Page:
Timur Akpinar's answer Based on the limited details here, it could be difficult for an employment attorney to advise you whether or not you have a valid claim. If you consulted with an employment attorney, you could at least learn what timeframes you need to take action before to preserve your legal rights if they determine you do have a claim that is viable to pursue.
Mr. James Parrish Coleman's answer I think it is entirely possible that your contract with the doctor is not enforceable because you are a professional. Call a lawyer in your town and get some advice here. Make sure the attorney knows that the new statute concerning non compete agreements does not abrogate the prohibition against fixing it where professionals can't work.
Peter N. Munsing's answer Unlikely but the best thing to do is consult a member of the Alabama Trial Lawyers Assn who handles employment issues and see what they say; they give free consults.. If they did allow him to use other vehicles to get booze it's possible.
Anthony Rocco Pecora Esq's answer An employer may use a background report to assist it in making employment decisions. HOWEVER, since background reports or background "checks" are considered consumer reports under the Federal Fair Credit Reporting Act (FCRA), employers must follow specific rules when not only using the reports but also obtaining the reports. These rules, generally are as follows:
1) The employer must obtain your written consent to pull your report. Your report contains sensitive data (credit history,...
Mr. James Parrish Coleman's answer In Alabama an employer can fire you for any reason at all -- provided that reason is not because of your race, disability gender etc. If you believe you were fired because of one of those kinds of reasons, you first have to go to the Equal Employment Opportunity Commission and file a complaint. They will then investigate and decide if you can file a lawsuit. They do this with something called a "permission to sue" letter.
If you were fired because your employer believes you were...
William Head's answer You need a lawyer to assist you. If no contemporaneous report of being caught sleeping on the job was made, then the company has no evidence of dereliction of duty. Plus, many places of employment have cameras, and these can possibly refute their claims.
Your case seems like a retaliatory firing. Now, get help in proving it.
Call this Atlanta lawyer, (who used to work with me) to get a referral in Alabama, if you are going to hire a lawyer.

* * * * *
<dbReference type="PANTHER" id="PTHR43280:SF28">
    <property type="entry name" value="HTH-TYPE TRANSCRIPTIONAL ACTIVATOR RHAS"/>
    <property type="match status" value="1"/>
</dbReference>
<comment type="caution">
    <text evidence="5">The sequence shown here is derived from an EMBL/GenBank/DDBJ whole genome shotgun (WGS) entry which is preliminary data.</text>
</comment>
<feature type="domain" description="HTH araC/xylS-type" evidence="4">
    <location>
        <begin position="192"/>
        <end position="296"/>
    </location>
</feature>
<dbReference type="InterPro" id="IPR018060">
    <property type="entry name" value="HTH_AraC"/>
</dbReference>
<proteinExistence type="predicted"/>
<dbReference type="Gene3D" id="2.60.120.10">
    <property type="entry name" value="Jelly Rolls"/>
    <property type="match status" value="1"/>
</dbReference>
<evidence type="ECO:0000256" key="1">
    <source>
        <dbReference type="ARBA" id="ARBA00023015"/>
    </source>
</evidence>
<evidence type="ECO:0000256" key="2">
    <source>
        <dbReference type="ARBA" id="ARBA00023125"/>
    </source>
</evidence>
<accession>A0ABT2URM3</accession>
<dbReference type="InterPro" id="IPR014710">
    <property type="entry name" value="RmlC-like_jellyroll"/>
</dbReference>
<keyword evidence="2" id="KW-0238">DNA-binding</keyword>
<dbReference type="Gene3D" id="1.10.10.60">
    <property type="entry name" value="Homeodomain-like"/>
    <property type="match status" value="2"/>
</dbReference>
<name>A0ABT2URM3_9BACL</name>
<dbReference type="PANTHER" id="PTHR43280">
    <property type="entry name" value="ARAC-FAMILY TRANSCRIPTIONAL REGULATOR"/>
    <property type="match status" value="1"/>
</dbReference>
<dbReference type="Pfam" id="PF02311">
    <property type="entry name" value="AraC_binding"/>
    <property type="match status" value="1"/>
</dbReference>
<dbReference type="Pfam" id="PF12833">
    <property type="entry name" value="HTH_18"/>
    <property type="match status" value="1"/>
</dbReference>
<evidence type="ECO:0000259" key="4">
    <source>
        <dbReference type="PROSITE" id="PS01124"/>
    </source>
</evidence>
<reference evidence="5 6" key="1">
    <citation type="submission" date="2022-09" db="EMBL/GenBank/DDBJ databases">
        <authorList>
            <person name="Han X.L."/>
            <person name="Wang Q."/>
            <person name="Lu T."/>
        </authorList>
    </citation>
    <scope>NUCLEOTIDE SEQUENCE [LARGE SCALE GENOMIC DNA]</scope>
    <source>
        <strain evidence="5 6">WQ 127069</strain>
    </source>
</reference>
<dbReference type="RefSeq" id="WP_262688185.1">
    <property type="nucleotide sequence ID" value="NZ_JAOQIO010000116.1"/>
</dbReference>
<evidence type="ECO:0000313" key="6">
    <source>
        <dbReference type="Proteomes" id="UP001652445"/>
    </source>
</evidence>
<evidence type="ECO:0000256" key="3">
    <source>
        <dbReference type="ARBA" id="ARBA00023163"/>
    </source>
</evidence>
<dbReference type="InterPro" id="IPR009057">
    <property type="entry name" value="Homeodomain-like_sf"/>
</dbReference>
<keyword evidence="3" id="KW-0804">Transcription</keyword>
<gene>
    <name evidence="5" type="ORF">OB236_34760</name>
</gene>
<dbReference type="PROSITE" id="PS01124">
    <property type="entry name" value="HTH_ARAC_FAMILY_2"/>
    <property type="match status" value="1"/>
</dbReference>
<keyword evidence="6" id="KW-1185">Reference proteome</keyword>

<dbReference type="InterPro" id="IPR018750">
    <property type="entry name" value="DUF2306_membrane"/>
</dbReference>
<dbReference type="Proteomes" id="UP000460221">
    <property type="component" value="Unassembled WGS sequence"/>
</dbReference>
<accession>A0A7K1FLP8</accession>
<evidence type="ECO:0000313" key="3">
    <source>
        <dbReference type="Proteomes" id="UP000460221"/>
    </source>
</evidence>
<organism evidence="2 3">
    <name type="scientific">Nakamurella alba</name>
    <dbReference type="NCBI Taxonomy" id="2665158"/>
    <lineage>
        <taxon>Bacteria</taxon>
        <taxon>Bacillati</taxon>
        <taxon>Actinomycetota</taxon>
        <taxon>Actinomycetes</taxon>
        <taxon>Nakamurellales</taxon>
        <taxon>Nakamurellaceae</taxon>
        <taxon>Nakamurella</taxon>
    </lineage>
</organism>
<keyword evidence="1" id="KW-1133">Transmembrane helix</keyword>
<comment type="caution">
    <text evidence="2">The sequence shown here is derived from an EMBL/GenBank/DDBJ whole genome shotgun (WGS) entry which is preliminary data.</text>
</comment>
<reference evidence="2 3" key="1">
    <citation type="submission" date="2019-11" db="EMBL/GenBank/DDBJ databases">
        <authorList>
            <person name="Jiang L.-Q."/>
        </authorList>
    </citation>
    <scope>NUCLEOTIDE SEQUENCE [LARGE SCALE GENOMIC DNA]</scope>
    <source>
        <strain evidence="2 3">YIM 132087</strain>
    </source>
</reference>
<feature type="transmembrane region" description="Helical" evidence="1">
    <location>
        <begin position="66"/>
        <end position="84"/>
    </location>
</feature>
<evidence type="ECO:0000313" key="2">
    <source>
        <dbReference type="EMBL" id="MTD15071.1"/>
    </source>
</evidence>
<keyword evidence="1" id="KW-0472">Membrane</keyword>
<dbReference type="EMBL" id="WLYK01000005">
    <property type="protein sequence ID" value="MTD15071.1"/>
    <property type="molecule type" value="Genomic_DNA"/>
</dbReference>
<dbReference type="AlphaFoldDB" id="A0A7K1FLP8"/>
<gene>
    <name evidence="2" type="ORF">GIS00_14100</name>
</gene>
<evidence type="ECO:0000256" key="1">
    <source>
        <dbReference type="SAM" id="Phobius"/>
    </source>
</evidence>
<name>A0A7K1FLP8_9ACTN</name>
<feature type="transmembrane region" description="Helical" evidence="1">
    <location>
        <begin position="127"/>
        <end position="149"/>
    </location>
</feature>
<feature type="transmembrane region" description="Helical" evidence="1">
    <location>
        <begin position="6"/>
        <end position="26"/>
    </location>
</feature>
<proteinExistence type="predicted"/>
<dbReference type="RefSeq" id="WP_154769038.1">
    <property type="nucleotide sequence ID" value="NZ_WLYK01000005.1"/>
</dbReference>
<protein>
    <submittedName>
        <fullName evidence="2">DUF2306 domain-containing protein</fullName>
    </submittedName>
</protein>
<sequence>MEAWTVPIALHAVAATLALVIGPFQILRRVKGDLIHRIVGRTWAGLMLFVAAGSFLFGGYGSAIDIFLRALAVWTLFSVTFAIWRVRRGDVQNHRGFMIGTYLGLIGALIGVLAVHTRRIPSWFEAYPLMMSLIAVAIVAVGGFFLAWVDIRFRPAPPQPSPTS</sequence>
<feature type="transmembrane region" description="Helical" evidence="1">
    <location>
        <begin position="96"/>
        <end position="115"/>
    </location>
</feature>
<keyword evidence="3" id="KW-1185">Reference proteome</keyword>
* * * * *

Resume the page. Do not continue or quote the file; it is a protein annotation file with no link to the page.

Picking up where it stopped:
Samuel G McKerall's answer Nothing. Nothing means NOTHING. Don't talk to law enforcement about it. Don't talk to your employer about it. If either of them want to discuss it with you, politely reply that you will be happy to discuss it with them IF, and only if, your lawyer can be present, Then go hire a layer and do what he tells you. $4.00 is a very small amount of money to get arrested over, but even though its a minor crime a conviction can have significant adverse consequences with respect to future employment....
Glenn B. Manishin's answer Contracts for employment typically will not be enforced by a court order compelling the employee to work for the contracting company, but breaking the contract would give the company the right to ask a court to (1) recover actual damages, if any, to the business caused by your breach, and (2) possibly bar you from working a different job or for a competitor.
Peter N. Munsing's answer Contact a member of the Alabama Assn for Justice who handles employment cases-=-they give free consultations. Usually, that type of arrangment will be governemed by your workplaces personnel handbook. Unfortunately the law usually won't cover that but it depends on the state and the ACA (Affordable Care ace?obamacare--mayu have some input on that.
Marshall Jason Ray's answer Although Unemployment Insurance appeal hearings are typically less formal than a court setting, you could be at a considerable disadvantage if your employer has representation and you do not. The third party representing your employer is not necessarily an attorney, as non-lawyers are usually allowed to be third party representatives in most states' unemployment proceedings. Those representatives may be very experienced with unemployment hearings--there are companies that do nothing else...
Mr. James Parrish Coleman's answer An employer in Alabama can fire or refuse to hire you for any reason, or no reason, so long as you are not being discriminated against as a member of a "protected class" under federal law. That would mean that the employer refused to hire you because of your race, age, ethnicity, gender, etc. Being a pardoned felon does not make you part of any protected class.
William E. Scully Jr.'s answer Better late than never, I guess. In Alabama, the initial decision to deny or grant unemployment compensation is made by a the examiner. He or she bases the initial decision on your application and on input from the employer. Did you appeal the examiner's decision? You have the right to appeal the initial denial of benefits. However, you should have done this within 15 days of receiving the examiner's decision (7 days if it was handed to you in person). You need to continue to file your...
William E. Scully Jr.'s answer Your employer may be in trouble here. Alabama Code Section 12-16-8 excuses an employee called for jury duty from his or her employment "for the day or days required of him or her in serving as a juror." Alabama Code Section 12-16-8.1 prohibits an employer from discharging an employee because of his or her jury service so long as the employee "reports for work on his or her next regularly scheduled hour after being dismissed from any jury." There is a conflict here, you see. The first...
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